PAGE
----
Today HP announced that it would be reaching further into the big data space with new extensions to its Instant-On Enterprise approach.
The addition of a next generation data management platform, appliances that make good on the Autonomy buy, beefed up storage, a performance suite, and a “social intelligence” solution are all features that HP says can solve the problem of actually making use of massive amounts of data.
The company claims that at this point, only 15 percent of the data in enterprise stores is in structured formats. Furthermore, while the vast majority of this unstructured data (85 percent) is what HP calls “human information” (video, semantic, social media, etc.), there is a growing amount of sensor and machine data—material that HP is calling “extreme information”.
The problem with these numbers is that their research also suggests that over half of the data companies have, no matter what format it is in, remains unconnected and often unused. Their study found that for those who were unable to make full use of the data they had available, the problem was rooted in an “effective information strategy that cuts across organizational silos, technologies and strategic functions.”
Armed with figures supporting some serious confusions about approaching big data problems, HP lined up a jam-packed set of new features that were rolled out today that tackle key areas, including storage, analytics and management.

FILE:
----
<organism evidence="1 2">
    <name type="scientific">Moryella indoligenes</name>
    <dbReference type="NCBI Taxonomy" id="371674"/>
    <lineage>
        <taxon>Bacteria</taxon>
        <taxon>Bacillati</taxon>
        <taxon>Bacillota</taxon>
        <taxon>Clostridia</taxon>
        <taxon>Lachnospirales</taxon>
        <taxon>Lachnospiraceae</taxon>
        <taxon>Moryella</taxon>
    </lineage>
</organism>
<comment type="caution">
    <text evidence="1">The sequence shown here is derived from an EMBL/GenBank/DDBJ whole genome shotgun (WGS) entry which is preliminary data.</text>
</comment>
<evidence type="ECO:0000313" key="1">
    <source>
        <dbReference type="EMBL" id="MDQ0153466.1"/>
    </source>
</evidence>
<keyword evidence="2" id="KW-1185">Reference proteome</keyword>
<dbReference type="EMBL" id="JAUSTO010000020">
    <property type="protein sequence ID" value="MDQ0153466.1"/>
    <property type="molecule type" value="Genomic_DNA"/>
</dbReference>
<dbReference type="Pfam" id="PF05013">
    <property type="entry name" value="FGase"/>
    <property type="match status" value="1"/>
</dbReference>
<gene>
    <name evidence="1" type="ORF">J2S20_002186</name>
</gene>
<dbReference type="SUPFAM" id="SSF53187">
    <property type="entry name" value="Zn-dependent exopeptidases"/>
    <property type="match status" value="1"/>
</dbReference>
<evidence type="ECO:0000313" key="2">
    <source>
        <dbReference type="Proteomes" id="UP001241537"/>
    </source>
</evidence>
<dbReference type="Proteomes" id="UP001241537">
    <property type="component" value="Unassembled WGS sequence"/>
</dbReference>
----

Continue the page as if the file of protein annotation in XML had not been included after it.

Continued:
At the heart of the announcement is HP’s Next Generation Information Platform (IDOL 10) will, according to HP, “enable organizations to automatically understand and act on a combination of human and extreme information by identifying ideas and patterns in place and real time.”
Part of the power behind IDOL 10 comes from the technology behind Autonomy and Vertica, companies that HP bought to boost its big data analysis portfolio on the data processing and analytics sides.
The Autonomy Appliances are intended to help companies with archiving, discovery and enterprise search, which powers much of the action behind the IDOL 10 curtain. As another addition that makes use of their acquisitions, HP also announced that it would be offering Advanced Information Services for Vertica to help customers understand and design their analysis environments and integrate them fully.
The company’s converged storage rounds out their big data approach. As HP noted today, the new addition, the HP B6200 StoreOnce Backup System provides large-scale deduplication at 28 TB per hour. HP made a string of other smaller updates to the software and converged storage appliance, which can be found here.
While they were painting a bleak picture of the readiness of enterprises to make full use of their data, they also noted that only 2 percent of the execs they surveyed said they were able to call up the right data just when needed 100 percent of the time.
While the 100 percent of the time might have added a kicker and made some respondents leery of answering positively, HP nonetheless is seeing this as a remarkable opportunity to bring businesses into the fold and help them make use of all of their data, in part through assisting them with the information management strategy side.